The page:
Roy Kronk, the utility worker who found Caylee Anthony's remains, dismissed suggestions that he was somehow involved in the Florida toddler's disappearance in an exclusive interview with "Good Morning America" today.
"No good deed goes unpunished," he said. "There's all the speculation that there were tips. Nobody tipped me off. I figured this out by myself. I've never even met those people [the Anthony family]."
Casey Anthony, Caylee's mother, reported the 2-year-old missing in July, a month after she disappeared. Anthony was charged with the toddler's murder in October.
Kronk discovered Caylee's remains in December, but had suspicions about the location months before. He alerted police to his suspicions in August and met cops at the site. But he also warned the police that the area was infested with rattlesnakes and even showed police photos of the rattlers.
Kronk complained to "GMA," however, that investigators made a very quick search of the area and left.
Kronk, a former bail bondsman who was aware of the search for the missing toddler, said that in mid-August he was taking a break from work in the Orlando suburb less than a mile from the Anthony home when he realized that the road he was on did not normally see heavy foot traffic.
"It made sense to me," he said. "If you were going to get rid of something like that -- the decay of the swamp on either side of the road -- it would be a good place to hide it."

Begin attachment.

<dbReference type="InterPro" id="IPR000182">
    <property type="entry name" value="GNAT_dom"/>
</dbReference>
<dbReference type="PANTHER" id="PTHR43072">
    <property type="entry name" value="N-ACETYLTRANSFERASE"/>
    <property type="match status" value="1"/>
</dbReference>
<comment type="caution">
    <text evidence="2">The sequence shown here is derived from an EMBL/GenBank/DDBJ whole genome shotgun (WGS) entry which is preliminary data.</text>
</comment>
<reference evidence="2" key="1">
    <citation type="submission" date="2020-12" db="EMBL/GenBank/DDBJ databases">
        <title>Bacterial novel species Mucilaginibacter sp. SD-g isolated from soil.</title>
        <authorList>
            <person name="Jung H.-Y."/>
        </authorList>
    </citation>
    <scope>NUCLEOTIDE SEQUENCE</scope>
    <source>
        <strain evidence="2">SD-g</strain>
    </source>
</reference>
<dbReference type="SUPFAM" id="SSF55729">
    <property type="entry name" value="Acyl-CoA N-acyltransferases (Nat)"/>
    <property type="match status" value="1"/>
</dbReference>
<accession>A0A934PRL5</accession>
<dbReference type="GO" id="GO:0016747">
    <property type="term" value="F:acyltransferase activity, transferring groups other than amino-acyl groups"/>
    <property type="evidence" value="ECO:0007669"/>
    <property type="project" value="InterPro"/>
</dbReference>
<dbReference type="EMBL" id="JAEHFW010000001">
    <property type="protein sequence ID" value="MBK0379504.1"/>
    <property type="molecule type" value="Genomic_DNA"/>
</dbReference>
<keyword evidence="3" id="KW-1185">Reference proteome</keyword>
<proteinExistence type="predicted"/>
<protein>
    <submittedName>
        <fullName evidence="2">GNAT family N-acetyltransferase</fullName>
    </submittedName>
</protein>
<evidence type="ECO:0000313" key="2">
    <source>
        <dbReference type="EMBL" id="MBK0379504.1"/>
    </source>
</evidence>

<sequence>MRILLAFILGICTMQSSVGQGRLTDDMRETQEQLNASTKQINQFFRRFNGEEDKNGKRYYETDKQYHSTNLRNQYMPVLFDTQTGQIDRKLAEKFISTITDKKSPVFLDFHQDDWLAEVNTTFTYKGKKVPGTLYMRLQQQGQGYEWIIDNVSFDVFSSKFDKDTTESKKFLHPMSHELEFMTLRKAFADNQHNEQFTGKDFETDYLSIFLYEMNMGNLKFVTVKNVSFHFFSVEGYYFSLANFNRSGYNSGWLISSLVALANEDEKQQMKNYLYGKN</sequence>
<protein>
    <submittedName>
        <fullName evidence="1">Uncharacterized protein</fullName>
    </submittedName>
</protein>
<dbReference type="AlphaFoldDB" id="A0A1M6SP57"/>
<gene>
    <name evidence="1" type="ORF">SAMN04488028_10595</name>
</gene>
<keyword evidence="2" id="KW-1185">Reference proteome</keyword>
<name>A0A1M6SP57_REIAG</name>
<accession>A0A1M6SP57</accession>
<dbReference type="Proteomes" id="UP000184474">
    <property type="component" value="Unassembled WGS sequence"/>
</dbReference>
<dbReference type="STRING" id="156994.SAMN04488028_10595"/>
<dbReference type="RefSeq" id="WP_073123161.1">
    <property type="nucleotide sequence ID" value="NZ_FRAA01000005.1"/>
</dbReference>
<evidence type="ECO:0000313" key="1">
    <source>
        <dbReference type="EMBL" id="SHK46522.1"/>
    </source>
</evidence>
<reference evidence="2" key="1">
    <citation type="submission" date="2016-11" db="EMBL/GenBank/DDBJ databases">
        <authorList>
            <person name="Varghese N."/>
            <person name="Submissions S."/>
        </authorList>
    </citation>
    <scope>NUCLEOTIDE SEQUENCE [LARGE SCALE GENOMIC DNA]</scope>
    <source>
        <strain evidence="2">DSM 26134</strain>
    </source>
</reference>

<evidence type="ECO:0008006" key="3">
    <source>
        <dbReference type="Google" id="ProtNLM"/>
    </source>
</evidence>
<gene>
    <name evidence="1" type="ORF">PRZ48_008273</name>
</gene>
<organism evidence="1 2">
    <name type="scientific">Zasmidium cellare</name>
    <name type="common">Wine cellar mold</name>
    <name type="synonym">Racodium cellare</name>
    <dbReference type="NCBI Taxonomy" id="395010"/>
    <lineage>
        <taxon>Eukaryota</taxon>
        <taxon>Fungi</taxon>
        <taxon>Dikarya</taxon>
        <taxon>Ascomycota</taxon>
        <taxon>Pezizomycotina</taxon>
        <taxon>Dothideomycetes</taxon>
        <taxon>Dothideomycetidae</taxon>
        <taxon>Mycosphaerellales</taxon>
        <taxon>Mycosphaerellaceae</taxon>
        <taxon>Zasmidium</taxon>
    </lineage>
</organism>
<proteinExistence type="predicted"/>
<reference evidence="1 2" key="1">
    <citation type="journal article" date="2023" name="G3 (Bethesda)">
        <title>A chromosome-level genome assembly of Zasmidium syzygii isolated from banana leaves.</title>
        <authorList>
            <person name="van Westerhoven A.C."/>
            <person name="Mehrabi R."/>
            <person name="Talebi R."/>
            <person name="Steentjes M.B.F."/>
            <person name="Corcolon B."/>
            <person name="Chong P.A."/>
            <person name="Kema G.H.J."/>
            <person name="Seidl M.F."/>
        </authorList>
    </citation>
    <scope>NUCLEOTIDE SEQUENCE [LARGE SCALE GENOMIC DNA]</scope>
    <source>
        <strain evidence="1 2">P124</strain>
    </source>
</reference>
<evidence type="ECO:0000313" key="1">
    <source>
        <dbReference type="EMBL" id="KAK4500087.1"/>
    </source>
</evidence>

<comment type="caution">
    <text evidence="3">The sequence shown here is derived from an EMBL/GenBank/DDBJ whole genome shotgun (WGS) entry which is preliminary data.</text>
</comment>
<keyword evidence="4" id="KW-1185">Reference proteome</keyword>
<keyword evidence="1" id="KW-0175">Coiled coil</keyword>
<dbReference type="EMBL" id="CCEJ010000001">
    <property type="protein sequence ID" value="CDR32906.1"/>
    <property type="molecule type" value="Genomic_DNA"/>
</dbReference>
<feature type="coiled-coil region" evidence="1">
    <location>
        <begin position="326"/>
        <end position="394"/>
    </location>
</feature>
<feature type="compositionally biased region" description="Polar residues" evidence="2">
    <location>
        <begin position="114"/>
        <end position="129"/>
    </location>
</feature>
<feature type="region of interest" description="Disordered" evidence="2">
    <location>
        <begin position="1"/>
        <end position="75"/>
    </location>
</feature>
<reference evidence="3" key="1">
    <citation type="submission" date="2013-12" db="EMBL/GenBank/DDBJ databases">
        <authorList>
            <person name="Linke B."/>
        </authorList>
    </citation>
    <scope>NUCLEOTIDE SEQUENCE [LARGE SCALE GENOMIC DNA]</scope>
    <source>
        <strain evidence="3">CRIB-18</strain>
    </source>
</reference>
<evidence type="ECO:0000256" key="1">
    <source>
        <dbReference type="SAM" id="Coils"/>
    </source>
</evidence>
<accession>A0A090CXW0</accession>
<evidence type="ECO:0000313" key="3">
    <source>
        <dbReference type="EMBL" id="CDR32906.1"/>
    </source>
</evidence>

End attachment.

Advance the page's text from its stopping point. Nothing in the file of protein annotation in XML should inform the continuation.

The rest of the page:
After a little exploring, Kronk said he saw a suspicious bag in a wooded, watery area just off the road. Kronk made a total of three calls to authorities but when a detective met Kronk to investigate further, Kronk said the effort was frustratingly cursory.
"He went to the water's edge. I pointed to where it was at. He just swept his head back and forth and said, 'I don't see anything.' And pretty much, that was it. I guess the deputy didn't want to go in the water to look at the bag," Kronk said. "The cop was, I would say, he was kind of rude to me."
Kronk conceded that his warning that the area was infested with snakes could have hindered the investigator's search.
In December, police confirmed they had searched the area in August, but the search was hindered because the area was under water at the time.
Kronk said that he returned to the area in December because he had to relieve himself and that is when he found the bag that had Caylee's remains inside. By then, much of the water had dried up, he said.
Since the discovery, Kronk said he's been the target of harsh, unfair accusations.
"They've been really hard on me," he said. "You try to do the right thing, you try to be the nice guy and you just get vilified. I mean, the sad thing is people believe some of the things that are being said. And I have nothing to do with this at all. ... I tried to help put a little closure to that poor child."
"And she got a decent burial at the end of all this. That's what I tried to do," Kronk said.
According to police, Kronk is not suspected of being involved in Caylee's disappearance.
"He saw something that was suspicious and acted upon it as any good citizen should. He did the right thing," Orange County Sheriff's Department spokesman Carlos Padilla said in a statement.
Kronk's discovery ended a massive search effort that began July 15 when Casey Anthony told police her daughter, Caylee, had disappeared a month earlier.